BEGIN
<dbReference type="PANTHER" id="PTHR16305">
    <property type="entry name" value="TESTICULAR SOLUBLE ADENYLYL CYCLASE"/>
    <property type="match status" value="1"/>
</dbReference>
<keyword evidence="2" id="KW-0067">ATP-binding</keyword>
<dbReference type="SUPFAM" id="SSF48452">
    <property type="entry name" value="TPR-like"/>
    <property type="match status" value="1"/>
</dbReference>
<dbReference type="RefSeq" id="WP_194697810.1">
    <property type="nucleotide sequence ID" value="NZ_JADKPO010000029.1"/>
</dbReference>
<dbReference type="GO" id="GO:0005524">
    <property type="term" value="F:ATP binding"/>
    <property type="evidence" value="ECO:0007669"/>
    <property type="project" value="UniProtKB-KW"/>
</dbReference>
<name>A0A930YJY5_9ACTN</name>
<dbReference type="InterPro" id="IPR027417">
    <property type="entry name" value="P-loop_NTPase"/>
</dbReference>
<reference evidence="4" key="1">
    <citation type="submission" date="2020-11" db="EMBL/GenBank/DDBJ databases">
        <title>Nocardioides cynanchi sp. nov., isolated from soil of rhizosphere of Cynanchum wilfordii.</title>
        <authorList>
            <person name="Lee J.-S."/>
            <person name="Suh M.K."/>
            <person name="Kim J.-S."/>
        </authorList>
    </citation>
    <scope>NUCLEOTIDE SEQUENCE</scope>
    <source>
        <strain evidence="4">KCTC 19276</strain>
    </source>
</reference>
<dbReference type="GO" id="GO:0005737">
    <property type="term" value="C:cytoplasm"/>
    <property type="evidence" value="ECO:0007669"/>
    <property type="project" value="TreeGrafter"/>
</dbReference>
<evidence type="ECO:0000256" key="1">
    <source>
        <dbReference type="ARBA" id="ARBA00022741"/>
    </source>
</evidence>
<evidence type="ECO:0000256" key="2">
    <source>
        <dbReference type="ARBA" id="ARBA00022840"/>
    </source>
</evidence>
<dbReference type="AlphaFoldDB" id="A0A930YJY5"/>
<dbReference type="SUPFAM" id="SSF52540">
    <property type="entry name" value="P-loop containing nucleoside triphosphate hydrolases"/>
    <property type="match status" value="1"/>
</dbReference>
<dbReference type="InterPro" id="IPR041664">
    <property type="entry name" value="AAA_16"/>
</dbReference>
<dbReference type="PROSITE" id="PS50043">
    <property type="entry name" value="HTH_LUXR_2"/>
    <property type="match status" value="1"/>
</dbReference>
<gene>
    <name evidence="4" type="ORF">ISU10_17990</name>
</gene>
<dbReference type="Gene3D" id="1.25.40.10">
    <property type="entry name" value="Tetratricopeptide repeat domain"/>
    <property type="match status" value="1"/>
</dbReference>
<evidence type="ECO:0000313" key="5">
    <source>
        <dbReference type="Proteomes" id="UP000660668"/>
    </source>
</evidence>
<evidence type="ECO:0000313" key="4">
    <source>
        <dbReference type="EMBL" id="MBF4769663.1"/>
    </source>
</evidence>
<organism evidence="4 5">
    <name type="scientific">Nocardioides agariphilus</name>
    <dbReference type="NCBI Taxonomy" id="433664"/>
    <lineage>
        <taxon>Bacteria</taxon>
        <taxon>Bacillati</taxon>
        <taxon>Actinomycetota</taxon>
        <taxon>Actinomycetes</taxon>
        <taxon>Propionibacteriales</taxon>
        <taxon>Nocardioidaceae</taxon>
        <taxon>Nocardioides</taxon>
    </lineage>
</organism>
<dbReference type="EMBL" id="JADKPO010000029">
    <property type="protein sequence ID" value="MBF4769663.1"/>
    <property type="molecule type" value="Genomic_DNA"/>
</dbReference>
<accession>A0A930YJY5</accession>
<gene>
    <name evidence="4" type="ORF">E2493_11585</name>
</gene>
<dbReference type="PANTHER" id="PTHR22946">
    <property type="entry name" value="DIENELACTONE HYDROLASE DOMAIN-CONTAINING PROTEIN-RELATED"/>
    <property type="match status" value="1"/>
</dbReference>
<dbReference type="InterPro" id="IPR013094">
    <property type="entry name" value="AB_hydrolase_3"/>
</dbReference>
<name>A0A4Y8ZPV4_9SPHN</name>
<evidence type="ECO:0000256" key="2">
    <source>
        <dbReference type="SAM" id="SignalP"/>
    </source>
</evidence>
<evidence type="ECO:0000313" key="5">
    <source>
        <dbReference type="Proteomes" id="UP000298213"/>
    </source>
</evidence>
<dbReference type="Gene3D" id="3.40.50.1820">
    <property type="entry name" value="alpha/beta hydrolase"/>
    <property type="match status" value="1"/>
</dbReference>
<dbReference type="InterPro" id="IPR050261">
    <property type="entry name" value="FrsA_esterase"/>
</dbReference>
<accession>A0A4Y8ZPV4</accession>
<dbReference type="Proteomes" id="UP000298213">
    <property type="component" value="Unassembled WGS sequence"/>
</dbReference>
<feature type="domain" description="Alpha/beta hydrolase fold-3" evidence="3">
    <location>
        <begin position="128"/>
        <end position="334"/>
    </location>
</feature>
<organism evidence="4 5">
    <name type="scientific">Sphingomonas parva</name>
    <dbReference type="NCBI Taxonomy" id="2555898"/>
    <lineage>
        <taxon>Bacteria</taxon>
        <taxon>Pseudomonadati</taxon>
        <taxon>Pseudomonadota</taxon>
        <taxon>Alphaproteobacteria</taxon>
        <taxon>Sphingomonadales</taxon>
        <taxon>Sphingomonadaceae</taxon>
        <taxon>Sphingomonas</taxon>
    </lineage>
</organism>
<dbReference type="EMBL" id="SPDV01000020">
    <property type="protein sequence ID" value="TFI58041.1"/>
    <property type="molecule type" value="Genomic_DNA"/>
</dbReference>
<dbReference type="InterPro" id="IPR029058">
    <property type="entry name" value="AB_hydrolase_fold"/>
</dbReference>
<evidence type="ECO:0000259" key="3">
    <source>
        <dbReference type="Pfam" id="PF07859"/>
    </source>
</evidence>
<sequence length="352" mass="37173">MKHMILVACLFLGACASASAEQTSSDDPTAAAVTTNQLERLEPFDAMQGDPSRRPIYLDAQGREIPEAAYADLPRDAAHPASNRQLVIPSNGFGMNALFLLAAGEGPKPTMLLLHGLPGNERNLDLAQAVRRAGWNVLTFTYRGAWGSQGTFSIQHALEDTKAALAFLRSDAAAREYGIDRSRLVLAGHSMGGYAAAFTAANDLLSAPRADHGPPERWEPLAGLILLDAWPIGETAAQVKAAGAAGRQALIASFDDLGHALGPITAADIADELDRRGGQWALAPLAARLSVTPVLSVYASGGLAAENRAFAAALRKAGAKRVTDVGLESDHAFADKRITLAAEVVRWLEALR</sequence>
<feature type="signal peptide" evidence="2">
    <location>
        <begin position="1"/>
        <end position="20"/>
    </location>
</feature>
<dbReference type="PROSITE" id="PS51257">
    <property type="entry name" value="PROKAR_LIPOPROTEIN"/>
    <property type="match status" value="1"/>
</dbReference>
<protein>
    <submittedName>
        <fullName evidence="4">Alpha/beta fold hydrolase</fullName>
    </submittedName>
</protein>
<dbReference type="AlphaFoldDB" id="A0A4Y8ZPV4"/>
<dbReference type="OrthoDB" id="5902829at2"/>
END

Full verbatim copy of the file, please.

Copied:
<dbReference type="PANTHER" id="PTHR16305">
    <property type="entry name" value="TESTICULAR SOLUBLE ADENYLYL CYCLASE"/>
    <property type="match status" value="1"/>
</dbReference>
<keyword evidence="2" id="KW-0067">ATP-binding</keyword>
<dbReference type="SUPFAM" id="SSF48452">
    <property type="entry name" value="TPR-like"/>
    <property type="match status" value="1"/>
</dbReference>
<dbReference type="RefSeq" id="WP_194697810.1">
    <property type="nucleotide sequence ID" value="NZ_JADKPO010000029.1"/>
</dbReference>
<dbReference type="GO" id="GO:0005524">
    <property type="term" value="F:ATP binding"/>
    <property type="evidence" value="ECO:0007669"/>
    <property type="project" value="UniProtKB-KW"/>
</dbReference>
<name>A0A930YJY5_9ACTN</name>
<dbReference type="InterPro" id="IPR027417">
    <property type="entry name" value="P-loop_NTPase"/>
</dbReference>
<reference evidence="4" key="1">
    <citation type="submission" date="2020-11" db="EMBL/GenBank/DDBJ databases">
        <title>Nocardioides cynanchi sp. nov., isolated from soil of rhizosphere of Cynanchum wilfordii.</title>
        <authorList>
            <person name="Lee J.-S."/>
            <person name="Suh M.K."/>
            <person name="Kim J.-S."/>
        </authorList>
    </citation>
    <scope>NUCLEOTIDE SEQUENCE</scope>
    <source>
        <strain evidence="4">KCTC 19276</strain>
    </source>
</reference>
<dbReference type="GO" id="GO:0005737">
    <property type="term" value="C:cytoplasm"/>
    <property type="evidence" value="ECO:0007669"/>
    <property type="project" value="TreeGrafter"/>
</dbReference>
<evidence type="ECO:0000256" key="1">
    <source>
        <dbReference type="ARBA" id="ARBA00022741"/>
    </source>
</evidence>
<evidence type="ECO:0000256" key="2">
    <source>
        <dbReference type="ARBA" id="ARBA00022840"/>
    </source>
</evidence>
<dbReference type="AlphaFoldDB" id="A0A930YJY5"/>
<dbReference type="SUPFAM" id="SSF52540">
    <property type="entry name" value="P-loop containing nucleoside triphosphate hydrolases"/>
    <property type="match status" value="1"/>
</dbReference>
<dbReference type="InterPro" id="IPR041664">
    <property type="entry name" value="AAA_16"/>
</dbReference>
<dbReference type="PROSITE" id="PS50043">
    <property type="entry name" value="HTH_LUXR_2"/>
    <property type="match status" value="1"/>
</dbReference>
<gene>
    <name evidence="4" type="ORF">ISU10_17990</name>
</gene>
<dbReference type="Gene3D" id="1.25.40.10">
    <property type="entry name" value="Tetratricopeptide repeat domain"/>
    <property type="match status" value="1"/>
</dbReference>
<evidence type="ECO:0000313" key="5">
    <source>
        <dbReference type="Proteomes" id="UP000660668"/>
    </source>
</evidence>
<evidence type="ECO:0000313" key="4">
    <source>
        <dbReference type="EMBL" id="MBF4769663.1"/>
    </source>
</evidence>
<organism evidence="4 5">
    <name type="scientific">Nocardioides agariphilus</name>
    <dbReference type="NCBI Taxonomy" id="433664"/>
    <lineage>
        <taxon>Bacteria</taxon>
        <taxon>Bacillati</taxon>
        <taxon>Actinomycetota</taxon>
        <taxon>Actinomycetes</taxon>
        <taxon>Propionibacteriales</taxon>
        <taxon>Nocardioidaceae</taxon>
        <taxon>Nocardioides</taxon>
    </lineage>
</organism>
<dbReference type="EMBL" id="JADKPO010000029">
    <property type="protein sequence ID" value="MBF4769663.1"/>
    <property type="molecule type" value="Genomic_DNA"/>
</dbReference>
<accession>A0A930YJY5</accession>
<gene>
    <name evidence="4" type="ORF">E2493_11585</name>
</gene>
<dbReference type="PANTHER" id="PTHR22946">
    <property type="entry name" value="DIENELACTONE HYDROLASE DOMAIN-CONTAINING PROTEIN-RELATED"/>
    <property type="match status" value="1"/>
</dbReference>
<dbReference type="InterPro" id="IPR013094">
    <property type="entry name" value="AB_hydrolase_3"/>
</dbReference>
<name>A0A4Y8ZPV4_9SPHN</name>
<evidence type="ECO:0000256" key="2">
    <source>
        <dbReference type="SAM" id="SignalP"/>
    </source>
</evidence>
<evidence type="ECO:0000313" key="5">
    <source>
        <dbReference type="Proteomes" id="UP000298213"/>
    </source>
</evidence>
<dbReference type="Gene3D" id="3.40.50.1820">
    <property type="entry name" value="alpha/beta hydrolase"/>
    <property type="match status" value="1"/>
</dbReference>
<dbReference type="InterPro" id="IPR050261">
    <property type="entry name" value="FrsA_esterase"/>
</dbReference>
<accession>A0A4Y8ZPV4</accession>
<dbReference type="Proteomes" id="UP000298213">
    <property type="component" value="Unassembled WGS sequence"/>
</dbReference>
<feature type="domain" description="Alpha/beta hydrolase fold-3" evidence="3">
    <location>
        <begin position="128"/>
        <end position="334"/>
    </location>
</feature>
<organism evidence="4 5">
    <name type="scientific">Sphingomonas parva</name>
    <dbReference type="NCBI Taxonomy" id="2555898"/>
    <lineage>
        <taxon>Bacteria</taxon>
        <taxon>Pseudomonadati</taxon>
        <taxon>Pseudomonadota</taxon>
        <taxon>Alphaproteobacteria</taxon>
        <taxon>Sphingomonadales</taxon>
        <taxon>Sphingomonadaceae</taxon>
        <taxon>Sphingomonas</taxon>
    </lineage>
</organism>
<dbReference type="EMBL" id="SPDV01000020">
    <property type="protein sequence ID" value="TFI58041.1"/>
    <property type="molecule type" value="Genomic_DNA"/>
</dbReference>
<dbReference type="InterPro" id="IPR029058">
    <property type="entry name" value="AB_hydrolase_fold"/>
</dbReference>
<evidence type="ECO:0000259" key="3">
    <source>
        <dbReference type="Pfam" id="PF07859"/>
    </source>
</evidence>
<sequence length="352" mass="37173">MKHMILVACLFLGACASASAEQTSSDDPTAAAVTTNQLERLEPFDAMQGDPSRRPIYLDAQGREIPEAAYADLPRDAAHPASNRQLVIPSNGFGMNALFLLAAGEGPKPTMLLLHGLPGNERNLDLAQAVRRAGWNVLTFTYRGAWGSQGTFSIQHALEDTKAALAFLRSDAAAREYGIDRSRLVLAGHSMGGYAAAFTAANDLLSAPRADHGPPERWEPLAGLILLDAWPIGETAAQVKAAGAAGRQALIASFDDLGHALGPITAADIADELDRRGGQWALAPLAARLSVTPVLSVYASGGLAAENRAFAAALRKAGAKRVTDVGLESDHAFADKRITLAAEVVRWLEALR</sequence>
<feature type="signal peptide" evidence="2">
    <location>
        <begin position="1"/>
        <end position="20"/>
    </location>
</feature>
<dbReference type="PROSITE" id="PS51257">
    <property type="entry name" value="PROKAR_LIPOPROTEIN"/>
    <property type="match status" value="1"/>
</dbReference>
<protein>
    <submittedName>
        <fullName evidence="4">Alpha/beta fold hydrolase</fullName>
    </submittedName>
</protein>
<dbReference type="AlphaFoldDB" id="A0A4Y8ZPV4"/>
<dbReference type="OrthoDB" id="5902829at2"/>